This post was originally featured in our June 23rd newsletter. Subscribe to receive information, news, invitations to events, and more!

Teaching kids to stop looking for perfection

An interview with one of our instructors

Receiving excessive observations from teachers, parents or guardians can model perfectionist tendencies in children; today we invited one of our art instructors to share her views on perfectionism and how we can learn to celebrate every step on the way of a child’s learning curve. 

Carley Gibbs is a prime example of Artmania’s main ethos that art is about the journey. Embrace your mistakes, and learn about the incredible discoveries your art can provide. Carley went to Ecole Pauline Johnson from ages 7-12 where she attended Artmania’s Director, Mary Hay’s art classes herself. She then went on to study Arts & Entertainment Management at Capilano University to complete her love for the artistic world. 

Carley Gibbs is an Art Instructor at Artmania, she is also our Office Manager

A: How long have you been teaching your students?
CG: I have been working with many groups of students with Artmania for a year now.

A: How do you feel about the results obtained after this past year? 
CG: I could not be prouder of what they have created. The students finished strong, they were able to take up the challenges and also supported each other!

A: What do you think about perfectionism when teaching art classes?
CG: When speaking on this specific topic, I always value listening to my students and have to reassure them that messing up is not the end of the world, it is about learning not being perfect.

A: Well… a lot of people think that studying art is about learning very specific drawing skills, let’s think about the ancient Greeks seeing perfection as a requisite for beauty and real or ‘high art’
CG: Searching for perfection can often lead to missing the whole journey. Art is always about the journey. The journey it took to make the piece, the journey it took to make it to its final home, and the journey it will take people on when they look at it. Don’t miss the best part about art: being creative and trying new things.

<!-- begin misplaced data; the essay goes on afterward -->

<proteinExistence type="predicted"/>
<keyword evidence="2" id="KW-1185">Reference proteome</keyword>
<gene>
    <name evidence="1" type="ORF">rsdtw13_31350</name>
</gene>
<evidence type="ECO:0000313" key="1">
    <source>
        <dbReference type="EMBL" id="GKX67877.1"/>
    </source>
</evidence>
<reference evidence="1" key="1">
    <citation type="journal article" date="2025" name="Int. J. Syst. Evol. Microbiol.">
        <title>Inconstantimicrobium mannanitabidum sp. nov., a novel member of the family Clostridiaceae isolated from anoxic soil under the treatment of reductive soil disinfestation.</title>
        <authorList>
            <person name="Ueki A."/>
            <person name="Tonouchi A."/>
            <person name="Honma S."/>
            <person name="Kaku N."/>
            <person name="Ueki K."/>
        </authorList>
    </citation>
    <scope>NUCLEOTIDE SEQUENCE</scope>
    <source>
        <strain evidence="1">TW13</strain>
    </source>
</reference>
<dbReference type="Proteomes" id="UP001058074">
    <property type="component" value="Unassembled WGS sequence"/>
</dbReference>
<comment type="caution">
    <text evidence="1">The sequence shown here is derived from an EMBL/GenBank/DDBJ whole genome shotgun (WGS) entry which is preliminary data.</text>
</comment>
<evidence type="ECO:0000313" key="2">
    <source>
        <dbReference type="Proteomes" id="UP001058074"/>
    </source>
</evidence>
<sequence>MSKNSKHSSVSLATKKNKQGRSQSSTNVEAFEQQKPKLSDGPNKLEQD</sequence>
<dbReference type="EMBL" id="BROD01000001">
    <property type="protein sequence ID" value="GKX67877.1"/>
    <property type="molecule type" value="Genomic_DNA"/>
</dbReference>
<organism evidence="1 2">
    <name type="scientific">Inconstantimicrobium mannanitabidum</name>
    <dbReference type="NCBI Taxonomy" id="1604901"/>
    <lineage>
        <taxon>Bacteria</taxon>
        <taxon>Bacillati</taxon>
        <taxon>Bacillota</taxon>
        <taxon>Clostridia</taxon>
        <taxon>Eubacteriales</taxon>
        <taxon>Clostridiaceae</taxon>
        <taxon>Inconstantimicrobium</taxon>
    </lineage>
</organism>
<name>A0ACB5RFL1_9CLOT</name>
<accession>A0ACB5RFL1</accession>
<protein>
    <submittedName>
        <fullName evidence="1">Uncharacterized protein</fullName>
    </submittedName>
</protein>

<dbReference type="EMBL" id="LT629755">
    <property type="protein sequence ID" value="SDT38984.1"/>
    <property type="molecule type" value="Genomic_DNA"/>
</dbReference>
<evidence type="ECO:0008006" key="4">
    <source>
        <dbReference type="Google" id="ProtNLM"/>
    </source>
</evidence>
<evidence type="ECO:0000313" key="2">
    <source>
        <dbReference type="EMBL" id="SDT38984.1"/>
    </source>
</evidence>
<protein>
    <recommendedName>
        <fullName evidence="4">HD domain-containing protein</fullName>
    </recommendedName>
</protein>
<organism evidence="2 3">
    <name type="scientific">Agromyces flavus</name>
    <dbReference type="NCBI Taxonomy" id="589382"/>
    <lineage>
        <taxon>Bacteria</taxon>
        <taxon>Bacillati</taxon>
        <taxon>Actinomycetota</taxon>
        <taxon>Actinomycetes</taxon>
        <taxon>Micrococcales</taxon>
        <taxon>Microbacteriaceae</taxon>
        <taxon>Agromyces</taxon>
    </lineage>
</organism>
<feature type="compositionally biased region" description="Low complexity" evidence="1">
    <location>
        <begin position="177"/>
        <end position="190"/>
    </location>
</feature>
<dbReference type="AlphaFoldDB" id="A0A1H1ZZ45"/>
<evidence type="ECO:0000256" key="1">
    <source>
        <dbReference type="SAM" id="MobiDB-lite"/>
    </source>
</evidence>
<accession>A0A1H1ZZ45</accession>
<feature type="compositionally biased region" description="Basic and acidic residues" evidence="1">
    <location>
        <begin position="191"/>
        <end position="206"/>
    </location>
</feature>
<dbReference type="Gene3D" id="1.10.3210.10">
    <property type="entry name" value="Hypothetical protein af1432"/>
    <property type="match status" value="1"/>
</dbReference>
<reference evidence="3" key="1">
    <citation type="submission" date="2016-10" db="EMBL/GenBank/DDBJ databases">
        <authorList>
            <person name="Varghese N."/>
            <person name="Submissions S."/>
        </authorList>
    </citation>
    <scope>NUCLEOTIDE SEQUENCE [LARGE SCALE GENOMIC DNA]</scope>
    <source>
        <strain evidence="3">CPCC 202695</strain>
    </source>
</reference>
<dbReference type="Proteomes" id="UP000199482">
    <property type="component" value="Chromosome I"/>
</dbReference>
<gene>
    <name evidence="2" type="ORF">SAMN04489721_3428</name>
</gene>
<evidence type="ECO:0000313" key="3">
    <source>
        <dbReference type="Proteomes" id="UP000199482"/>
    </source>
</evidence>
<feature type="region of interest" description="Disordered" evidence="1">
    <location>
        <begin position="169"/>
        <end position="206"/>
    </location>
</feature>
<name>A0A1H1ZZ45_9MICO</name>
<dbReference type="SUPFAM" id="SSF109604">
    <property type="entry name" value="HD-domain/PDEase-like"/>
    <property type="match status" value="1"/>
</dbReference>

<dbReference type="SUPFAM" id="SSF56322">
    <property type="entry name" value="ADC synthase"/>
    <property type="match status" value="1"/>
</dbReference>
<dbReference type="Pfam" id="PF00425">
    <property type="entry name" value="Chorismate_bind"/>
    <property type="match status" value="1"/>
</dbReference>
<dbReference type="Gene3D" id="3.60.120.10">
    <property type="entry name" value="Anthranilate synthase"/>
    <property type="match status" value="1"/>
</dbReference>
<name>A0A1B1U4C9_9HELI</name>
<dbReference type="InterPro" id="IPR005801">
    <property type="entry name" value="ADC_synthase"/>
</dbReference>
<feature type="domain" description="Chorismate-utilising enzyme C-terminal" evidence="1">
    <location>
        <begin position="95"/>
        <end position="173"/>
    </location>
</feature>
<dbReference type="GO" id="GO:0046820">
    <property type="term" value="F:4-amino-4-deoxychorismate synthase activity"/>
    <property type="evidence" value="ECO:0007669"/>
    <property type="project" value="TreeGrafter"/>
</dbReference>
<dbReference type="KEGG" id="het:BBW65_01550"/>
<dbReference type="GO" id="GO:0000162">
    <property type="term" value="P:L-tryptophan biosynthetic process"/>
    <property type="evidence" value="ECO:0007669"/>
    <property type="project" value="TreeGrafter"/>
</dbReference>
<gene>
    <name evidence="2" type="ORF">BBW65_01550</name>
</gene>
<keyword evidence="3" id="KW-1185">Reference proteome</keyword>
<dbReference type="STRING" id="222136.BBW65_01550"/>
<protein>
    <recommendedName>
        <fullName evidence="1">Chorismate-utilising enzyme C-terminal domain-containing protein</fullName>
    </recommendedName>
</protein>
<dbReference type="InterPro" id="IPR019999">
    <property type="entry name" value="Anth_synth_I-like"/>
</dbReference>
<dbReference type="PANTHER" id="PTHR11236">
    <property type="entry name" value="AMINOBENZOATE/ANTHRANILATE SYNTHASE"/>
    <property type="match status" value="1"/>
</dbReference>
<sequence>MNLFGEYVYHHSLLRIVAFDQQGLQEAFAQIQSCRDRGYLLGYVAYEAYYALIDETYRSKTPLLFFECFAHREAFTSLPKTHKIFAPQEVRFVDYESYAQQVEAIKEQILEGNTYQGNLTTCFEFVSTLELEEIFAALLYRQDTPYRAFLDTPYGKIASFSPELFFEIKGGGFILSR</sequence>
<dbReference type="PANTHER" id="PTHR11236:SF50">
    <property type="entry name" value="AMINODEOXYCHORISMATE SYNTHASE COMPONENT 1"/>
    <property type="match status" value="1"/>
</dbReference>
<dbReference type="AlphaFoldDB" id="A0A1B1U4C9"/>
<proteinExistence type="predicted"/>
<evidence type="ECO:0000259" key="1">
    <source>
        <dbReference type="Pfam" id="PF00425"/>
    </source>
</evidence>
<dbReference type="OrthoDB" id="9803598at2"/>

“Don’t miss the best part about art: being creative and trying new things”

A: But as artists we are familiarized with the feeling of artworks not being ‘good, or perfect’; how do you think you teach your students that imperfection is ok?

CG: Although many people are looking for perfection in their art, many people also carry positive feelings towards imperfections and their positive side effects. Artmania is proud to teach students of all ages a multitude of artistic practices and we are constantly aware of the societal pressures put on children to do well or be perfect at everything they do.

I teach comics often, where students learn to create their own comic book stories in a multitude of ways like short comics, flip books, claymation, etc. This can be challenging for them when they can’t think of an idea, they can often feel stuck because they don’t want to make the wrong choice. Learning to develop their ideas is the most important aspect of doing artistic work. You have to learn to plan, try, fail, plan, try, and possibly succeed after that, but often artists can do 2-5 practice works to get them ready for their finale. 

When this comes up, I have to remind the students that making mistakes is always going to be a part of the learning experience. From your mistakes you can learn what you would do differently next time, this knowledge is just as valuable as completing your first colour chart perfectly. 

Help children feel better about their artistic creations:

  • Acknowledge the effort made to attend and follow the classes
  • Encourage self-compassion and self-reflection
  • Don’t compare their results with anyone else’s
  • Encourage high standards, not perfectionism 
  • Provide unconditional love


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